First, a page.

Woolworths has seen the biggest fall in corporate reputation, according to an annual survey, which collates insight from consumers and measures how Australians feel about each company.
Results of the 2016 Corporate Reputation Index show the supermarket giant fell from 17th overall place in 2015 to rank 40th in 2016.
The annual global list is compiled by AMR, part of STW Communications Group.
AMR’s managing director Oliver Freedman says the change could be attributed to public awareness of financial issues, including the future of the Masters brand, teamed with ongoing public discussion about whether it was losing the battle against Coles and Aldi.
“Woolworths has really struggled in the individual measurements of leadership and financial performance in particular this year,” Freedman says.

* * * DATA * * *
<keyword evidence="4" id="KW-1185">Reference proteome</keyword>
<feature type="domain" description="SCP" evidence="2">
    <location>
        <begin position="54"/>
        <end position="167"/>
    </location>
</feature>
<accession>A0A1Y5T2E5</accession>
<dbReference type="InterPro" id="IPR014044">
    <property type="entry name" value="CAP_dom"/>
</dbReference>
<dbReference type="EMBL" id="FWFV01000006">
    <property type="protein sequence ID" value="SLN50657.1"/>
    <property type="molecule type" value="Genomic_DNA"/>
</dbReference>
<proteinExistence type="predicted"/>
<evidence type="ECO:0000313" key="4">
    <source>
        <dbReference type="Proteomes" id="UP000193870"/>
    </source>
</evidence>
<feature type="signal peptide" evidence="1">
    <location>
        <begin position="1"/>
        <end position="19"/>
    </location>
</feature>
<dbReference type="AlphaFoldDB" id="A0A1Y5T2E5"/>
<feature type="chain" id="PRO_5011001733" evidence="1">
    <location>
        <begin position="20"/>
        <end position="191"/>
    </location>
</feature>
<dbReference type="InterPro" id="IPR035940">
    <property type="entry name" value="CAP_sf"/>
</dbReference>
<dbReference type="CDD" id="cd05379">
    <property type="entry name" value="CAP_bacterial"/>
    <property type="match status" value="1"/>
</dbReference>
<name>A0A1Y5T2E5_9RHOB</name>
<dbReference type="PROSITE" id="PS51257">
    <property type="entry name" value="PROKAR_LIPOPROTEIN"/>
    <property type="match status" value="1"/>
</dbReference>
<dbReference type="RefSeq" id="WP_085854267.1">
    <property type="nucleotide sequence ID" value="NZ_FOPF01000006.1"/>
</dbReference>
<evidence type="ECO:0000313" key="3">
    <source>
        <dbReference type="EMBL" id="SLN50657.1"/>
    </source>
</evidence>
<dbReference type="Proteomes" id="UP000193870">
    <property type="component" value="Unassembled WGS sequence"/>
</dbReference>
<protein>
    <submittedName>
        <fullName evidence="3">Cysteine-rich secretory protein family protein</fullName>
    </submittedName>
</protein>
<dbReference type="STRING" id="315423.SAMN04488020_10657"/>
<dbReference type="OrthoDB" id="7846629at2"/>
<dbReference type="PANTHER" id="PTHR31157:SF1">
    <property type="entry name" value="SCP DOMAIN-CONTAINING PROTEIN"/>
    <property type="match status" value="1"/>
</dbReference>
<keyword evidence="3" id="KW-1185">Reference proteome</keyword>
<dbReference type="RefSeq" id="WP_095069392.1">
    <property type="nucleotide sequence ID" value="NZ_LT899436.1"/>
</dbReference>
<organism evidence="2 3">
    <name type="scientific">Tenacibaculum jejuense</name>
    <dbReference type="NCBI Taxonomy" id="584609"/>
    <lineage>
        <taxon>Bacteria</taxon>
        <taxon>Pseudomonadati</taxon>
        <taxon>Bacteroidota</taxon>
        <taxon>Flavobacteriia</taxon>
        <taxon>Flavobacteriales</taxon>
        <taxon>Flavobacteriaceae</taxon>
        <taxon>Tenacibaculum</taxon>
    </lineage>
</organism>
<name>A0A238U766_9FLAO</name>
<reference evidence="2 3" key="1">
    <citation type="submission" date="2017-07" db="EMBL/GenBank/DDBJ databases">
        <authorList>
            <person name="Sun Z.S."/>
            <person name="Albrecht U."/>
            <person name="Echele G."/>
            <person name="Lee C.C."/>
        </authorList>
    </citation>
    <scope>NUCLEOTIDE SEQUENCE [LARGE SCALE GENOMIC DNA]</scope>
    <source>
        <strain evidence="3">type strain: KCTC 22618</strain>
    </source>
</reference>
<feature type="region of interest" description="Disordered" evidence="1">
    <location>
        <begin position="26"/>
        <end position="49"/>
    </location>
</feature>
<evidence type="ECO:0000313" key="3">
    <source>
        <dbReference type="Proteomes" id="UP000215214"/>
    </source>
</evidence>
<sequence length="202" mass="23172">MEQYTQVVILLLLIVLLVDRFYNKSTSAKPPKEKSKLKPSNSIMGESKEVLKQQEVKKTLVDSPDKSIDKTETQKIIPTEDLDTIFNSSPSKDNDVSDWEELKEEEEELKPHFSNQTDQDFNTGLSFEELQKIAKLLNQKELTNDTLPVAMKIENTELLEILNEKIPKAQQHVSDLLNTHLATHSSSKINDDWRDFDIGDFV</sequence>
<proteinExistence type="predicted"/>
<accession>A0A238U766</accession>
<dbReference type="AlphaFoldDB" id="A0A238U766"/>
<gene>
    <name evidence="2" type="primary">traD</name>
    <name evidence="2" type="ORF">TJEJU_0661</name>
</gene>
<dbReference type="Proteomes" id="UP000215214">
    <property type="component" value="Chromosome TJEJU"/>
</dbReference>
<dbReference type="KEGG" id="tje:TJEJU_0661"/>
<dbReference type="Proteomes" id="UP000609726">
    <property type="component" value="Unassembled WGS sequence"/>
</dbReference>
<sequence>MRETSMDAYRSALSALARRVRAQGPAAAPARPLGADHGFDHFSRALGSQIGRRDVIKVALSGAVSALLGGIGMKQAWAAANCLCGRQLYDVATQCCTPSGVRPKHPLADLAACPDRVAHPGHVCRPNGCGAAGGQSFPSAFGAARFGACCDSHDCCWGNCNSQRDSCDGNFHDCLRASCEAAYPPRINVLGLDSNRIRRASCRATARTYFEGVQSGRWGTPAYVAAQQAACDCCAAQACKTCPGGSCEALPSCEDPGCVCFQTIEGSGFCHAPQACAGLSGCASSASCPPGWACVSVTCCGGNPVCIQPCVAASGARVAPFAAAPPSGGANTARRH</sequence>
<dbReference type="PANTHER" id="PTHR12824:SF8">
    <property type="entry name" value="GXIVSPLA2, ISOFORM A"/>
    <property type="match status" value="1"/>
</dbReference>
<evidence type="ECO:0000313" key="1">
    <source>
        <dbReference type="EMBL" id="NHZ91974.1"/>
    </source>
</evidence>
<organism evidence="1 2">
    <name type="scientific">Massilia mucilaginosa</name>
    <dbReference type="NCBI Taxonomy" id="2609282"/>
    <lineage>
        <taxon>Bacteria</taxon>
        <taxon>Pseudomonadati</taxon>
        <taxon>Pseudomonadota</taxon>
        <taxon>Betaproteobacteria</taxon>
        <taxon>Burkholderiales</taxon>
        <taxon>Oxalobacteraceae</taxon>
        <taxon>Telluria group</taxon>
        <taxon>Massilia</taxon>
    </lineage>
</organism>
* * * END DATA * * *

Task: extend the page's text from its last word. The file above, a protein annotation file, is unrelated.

“In the past its overall financial performance helped maintain a strong reputation. But once this started to decline, there was not enough reputational capital to avoid a very large loss of trust among the Australian public.”
News Corp and Fairfax were at the bottom of the list, falling below the Australian Tax Office, showing the damaged reputation of publishers in Australia.
JB Hi-Fi, Toyota and Samsung top the list of companies with the strongest corporate reputation.
JB Hi-Fi ranked highest among the 60 companies measured, climbing from third in 2015. It is the second time in three years it has taken line honours in the Index. It previously ranked first in 2014.
Freedman says the research shows Australian customers felt JB Hi-Fi treated its employees well and rated its products and services highly.
“Being a responsibly run company that is open and transparent and treats its employees well is also vitally important to Australians when it comes to overall reputation,” he says.
One of the companies to show strong improvement over recent years is Qantas, jumping five places to rank fourth overall this year.
“Qantas has clearly worked hard to regain trust following its shutdown and other industrial issues which saw the carrier face what we call a ‘reputational crisis,” Freedman says.
See report below.
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